Fig. 5 presents SR calcium permeabilities calculated from the calcium transients in Fig. 3. In this case, the same set of removal parameters was used before and after the addition of the drug. Dantrolene caused a marked suppression of both the early and the sustained steady components of SR permeability at all membrane potentials tested. This observation is presented in Fig. 6, where pooled data of the two kinetic components of SR permeability are shown as a function of membrane potential in control in the presence of the drug and after washout. The organization of Fig. 6 follows that of Fig. 4, individual data points were normalized before averaging. To this end, was fitted to the data (peak or steady level versus voltage) in control for each and every fiber and the obtained maximum (, Rrel,i[max]) was used for normalization. Fig. 6 reveals a dose-dependent suppression of both the early peak and the steady component of SR permeability reaching >50% in case of 25 μM dantrolene. It also shows that, as expected from the data on the calcium transients, no significant recovery was achieved after the removal of the drug.
To quantify the suppression caused by the different concentrations, was fitted to the data (peak or steady level versus voltage) in the presence and absence of dantrolene and after washout in every fiber. The obtained parameters, Pmax or SLmax (, Rrel,i[max] with i = peak or steady level, respectively), the midpoint voltage, and the slope factor, are presented in Table after averaging. The data reveal that 1 μM dantrolene did not have any measurable effects on the depolarization-induced increase in SR permeability. On the other hand, 5 and 25 μM of the drug significantly (P < 0.02) attenuated both the early peak and the steady level. Although the effect on the steady level was somewhat larger than on the peak, 53 ± 8 vs. 46 ± 6% for 25 μM, this difference did not prove to be statistically significant.
Comparing the voltage dependence of the different components as well as the effect of dantrolene on the voltage dependence did not reveal any systematic difference or trend. The only statistically significant change occurred at 25 μM, where a shift toward more positive membrane potentials was detected in the voltage dependence of the peak. The fact that dantrolene had very little effects on the voltage dependence of either component suggested a voltage-independent block of SR permeability by the drug. This was confirmed by directly calculating the suppression in every fiber in the −40 to 0 mV voltage range and averaging these relative data. The largest and the smallest values were, respectively, 0.63 ± 0.14 (at −40 mV) and 0.45 ± 0.09 (at −30 mV) for the peak and 0.65 ± 0.13 (at 0 mV) and 0.55 ± 0.1 (at −30 mV) for the steady level with 5 μM dantrolene. Corresponding values in 25 μM were 0.59 ± 0.06 (at −40 mV) and 0.43 ± 0.08 (at −20 mV) for the peak and 0.51 ± 0.02 (at −40 mV) and 0.39 ± 0.05 (at 0 mV) for the steady level, none of which was found to be significantly different. These data establish that dantrolene attenuates SR permeability in a voltage-independent manner. The extent of suppression is equal for the two kinetic components, peak and steady level, of SR permeability.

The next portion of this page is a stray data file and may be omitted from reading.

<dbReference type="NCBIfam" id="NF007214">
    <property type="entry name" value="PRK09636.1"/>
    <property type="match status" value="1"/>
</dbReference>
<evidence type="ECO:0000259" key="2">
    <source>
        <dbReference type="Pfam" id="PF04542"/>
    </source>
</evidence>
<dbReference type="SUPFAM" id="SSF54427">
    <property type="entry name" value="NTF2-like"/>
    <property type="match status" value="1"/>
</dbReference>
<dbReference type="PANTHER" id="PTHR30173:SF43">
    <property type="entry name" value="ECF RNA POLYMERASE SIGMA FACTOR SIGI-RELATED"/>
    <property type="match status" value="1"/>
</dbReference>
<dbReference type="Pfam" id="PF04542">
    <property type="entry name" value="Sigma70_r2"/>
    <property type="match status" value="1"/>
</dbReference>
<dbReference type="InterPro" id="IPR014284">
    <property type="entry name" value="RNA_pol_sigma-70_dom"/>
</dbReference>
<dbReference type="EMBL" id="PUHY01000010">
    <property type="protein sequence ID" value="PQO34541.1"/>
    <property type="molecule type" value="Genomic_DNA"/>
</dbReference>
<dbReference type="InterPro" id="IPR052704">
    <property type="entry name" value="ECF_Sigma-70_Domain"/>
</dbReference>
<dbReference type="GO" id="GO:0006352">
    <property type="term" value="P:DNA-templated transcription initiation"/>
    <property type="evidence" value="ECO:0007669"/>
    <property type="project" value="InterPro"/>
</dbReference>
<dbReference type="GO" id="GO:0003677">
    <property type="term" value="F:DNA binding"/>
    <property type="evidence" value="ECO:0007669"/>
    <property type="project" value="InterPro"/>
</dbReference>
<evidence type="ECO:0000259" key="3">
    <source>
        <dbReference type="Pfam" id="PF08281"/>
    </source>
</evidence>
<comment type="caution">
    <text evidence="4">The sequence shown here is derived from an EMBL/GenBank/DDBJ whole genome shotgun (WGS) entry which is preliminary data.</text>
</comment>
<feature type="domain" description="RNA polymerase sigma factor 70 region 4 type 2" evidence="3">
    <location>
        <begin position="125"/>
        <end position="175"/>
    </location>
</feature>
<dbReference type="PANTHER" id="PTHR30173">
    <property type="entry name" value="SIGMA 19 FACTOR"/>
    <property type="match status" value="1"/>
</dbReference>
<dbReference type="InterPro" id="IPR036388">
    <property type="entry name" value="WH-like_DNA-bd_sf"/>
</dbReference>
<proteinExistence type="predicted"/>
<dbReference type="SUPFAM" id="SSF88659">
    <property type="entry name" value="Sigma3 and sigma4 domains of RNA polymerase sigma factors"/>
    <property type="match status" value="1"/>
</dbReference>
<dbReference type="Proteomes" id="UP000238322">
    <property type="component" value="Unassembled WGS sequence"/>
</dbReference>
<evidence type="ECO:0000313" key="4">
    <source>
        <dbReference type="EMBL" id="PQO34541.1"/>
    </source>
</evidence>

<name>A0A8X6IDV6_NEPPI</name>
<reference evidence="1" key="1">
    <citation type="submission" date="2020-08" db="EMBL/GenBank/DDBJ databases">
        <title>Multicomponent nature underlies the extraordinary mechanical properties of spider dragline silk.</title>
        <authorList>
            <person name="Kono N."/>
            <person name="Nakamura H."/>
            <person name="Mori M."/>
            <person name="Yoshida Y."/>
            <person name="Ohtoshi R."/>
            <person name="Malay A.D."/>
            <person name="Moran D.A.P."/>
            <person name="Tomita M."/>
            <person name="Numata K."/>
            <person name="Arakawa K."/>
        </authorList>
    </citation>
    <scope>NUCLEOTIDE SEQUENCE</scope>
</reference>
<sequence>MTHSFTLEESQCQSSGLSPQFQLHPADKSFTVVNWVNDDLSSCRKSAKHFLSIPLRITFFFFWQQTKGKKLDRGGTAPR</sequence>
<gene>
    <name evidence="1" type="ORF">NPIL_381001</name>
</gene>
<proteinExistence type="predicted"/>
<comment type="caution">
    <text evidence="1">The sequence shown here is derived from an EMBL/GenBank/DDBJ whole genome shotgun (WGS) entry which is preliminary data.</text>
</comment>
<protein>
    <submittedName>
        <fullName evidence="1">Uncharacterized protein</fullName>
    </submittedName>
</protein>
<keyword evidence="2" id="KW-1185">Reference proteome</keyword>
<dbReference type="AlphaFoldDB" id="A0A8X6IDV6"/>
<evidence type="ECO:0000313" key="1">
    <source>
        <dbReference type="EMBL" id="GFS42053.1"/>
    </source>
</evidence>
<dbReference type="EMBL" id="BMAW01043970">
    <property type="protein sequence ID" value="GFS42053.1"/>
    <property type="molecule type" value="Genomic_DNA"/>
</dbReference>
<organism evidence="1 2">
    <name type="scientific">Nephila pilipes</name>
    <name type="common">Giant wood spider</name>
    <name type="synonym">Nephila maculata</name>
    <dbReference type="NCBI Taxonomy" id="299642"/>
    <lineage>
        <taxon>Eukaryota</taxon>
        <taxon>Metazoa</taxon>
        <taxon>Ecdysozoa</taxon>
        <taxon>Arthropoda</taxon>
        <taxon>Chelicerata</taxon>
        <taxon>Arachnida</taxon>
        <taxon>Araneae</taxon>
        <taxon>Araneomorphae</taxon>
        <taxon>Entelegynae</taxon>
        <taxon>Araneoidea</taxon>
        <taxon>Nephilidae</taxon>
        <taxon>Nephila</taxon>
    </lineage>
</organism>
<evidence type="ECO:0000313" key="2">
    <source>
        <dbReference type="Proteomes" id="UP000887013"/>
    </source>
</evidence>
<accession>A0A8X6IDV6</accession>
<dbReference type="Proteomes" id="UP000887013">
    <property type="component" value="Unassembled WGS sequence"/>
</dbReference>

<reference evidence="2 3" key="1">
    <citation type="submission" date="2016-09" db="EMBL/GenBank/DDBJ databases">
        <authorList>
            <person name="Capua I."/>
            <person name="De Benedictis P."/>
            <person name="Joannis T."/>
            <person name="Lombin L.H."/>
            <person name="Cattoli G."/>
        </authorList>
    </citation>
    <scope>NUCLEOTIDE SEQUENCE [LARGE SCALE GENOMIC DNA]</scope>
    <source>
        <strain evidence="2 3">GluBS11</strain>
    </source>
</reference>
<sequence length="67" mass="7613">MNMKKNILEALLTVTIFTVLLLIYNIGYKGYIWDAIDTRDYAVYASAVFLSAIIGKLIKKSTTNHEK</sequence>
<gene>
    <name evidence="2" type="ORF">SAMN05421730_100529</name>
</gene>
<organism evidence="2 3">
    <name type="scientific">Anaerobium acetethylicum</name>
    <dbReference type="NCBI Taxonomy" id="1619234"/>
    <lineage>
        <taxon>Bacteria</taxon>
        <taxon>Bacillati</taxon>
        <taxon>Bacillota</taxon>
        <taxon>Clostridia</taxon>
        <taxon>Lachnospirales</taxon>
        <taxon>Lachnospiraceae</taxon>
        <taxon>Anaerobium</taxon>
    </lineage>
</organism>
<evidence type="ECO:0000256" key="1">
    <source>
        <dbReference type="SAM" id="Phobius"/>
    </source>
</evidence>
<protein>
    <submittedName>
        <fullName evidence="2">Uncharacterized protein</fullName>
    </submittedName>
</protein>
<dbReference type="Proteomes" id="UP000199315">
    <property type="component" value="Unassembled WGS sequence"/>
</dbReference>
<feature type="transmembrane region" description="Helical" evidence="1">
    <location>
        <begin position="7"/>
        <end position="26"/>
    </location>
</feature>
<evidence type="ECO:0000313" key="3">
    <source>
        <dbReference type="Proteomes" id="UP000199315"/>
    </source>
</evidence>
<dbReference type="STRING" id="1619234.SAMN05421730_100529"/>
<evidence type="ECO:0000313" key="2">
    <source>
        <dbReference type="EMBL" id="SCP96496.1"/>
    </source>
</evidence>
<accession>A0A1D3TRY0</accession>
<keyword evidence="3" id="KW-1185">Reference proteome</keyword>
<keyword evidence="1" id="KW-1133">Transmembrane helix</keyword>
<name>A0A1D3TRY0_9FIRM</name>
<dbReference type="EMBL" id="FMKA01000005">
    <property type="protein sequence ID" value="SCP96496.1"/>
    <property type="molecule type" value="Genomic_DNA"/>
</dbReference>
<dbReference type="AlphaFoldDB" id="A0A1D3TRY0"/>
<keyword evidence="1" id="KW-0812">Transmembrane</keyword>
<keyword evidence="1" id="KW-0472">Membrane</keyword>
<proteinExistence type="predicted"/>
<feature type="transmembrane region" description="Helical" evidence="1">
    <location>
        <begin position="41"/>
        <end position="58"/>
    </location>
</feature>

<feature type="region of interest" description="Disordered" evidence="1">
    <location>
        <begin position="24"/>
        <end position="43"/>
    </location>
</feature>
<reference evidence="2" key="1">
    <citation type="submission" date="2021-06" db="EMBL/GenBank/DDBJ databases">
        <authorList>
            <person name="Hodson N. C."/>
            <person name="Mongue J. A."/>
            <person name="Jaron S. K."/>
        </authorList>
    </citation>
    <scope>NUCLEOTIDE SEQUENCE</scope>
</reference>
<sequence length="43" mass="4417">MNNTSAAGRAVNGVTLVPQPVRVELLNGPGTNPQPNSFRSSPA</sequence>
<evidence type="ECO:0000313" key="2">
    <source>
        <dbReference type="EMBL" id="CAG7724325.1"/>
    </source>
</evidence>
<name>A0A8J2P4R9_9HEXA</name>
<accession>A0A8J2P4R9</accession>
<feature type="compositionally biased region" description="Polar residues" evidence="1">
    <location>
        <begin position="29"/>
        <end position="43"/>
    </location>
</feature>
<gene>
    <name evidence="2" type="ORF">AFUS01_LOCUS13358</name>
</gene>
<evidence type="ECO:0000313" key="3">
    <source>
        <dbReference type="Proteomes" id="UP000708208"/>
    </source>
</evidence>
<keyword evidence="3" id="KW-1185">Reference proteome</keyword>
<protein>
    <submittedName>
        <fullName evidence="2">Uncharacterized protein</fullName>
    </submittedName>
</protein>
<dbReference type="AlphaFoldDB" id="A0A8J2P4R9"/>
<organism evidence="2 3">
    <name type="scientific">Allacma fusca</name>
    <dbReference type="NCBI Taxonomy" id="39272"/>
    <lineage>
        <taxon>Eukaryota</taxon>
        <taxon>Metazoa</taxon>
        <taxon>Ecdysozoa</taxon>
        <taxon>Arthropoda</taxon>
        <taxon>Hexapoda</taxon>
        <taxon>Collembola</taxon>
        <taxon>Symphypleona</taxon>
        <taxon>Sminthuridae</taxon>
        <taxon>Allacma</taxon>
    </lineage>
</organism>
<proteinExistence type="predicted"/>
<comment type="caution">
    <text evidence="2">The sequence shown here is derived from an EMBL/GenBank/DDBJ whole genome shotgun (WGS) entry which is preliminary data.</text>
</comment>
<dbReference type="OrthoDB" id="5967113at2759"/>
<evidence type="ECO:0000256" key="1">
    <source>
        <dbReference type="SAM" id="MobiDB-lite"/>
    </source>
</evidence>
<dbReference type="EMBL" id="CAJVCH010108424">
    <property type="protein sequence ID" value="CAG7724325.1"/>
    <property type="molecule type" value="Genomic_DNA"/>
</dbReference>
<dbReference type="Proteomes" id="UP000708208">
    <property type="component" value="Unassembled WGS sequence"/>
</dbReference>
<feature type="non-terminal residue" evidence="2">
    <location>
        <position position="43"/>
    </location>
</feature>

Intracellular Application Does Not Alter the Effective Concentration for Dantrolene
The following series of measurements were designed to test whether or not extracellular application of dantrolene could somehow limit the access of the drug to its putative intracellular binding site, since submicromolar dissociation constants have been reported (150 nM; Fruen et al. 1997) in vesicles. To this end calcium transients were measured in fibers that had been pressure-injected with an “internal-like” solution containing 25 μM dantrolene. Due to the low solubility of the drug in water, this involved the injection of a large volume relative to that of the cell. To ensure that the injection had minimal effects on fiber conditions, the silicone-clamp technique was used, where injections of large volumes are known to cause little, if any, damage.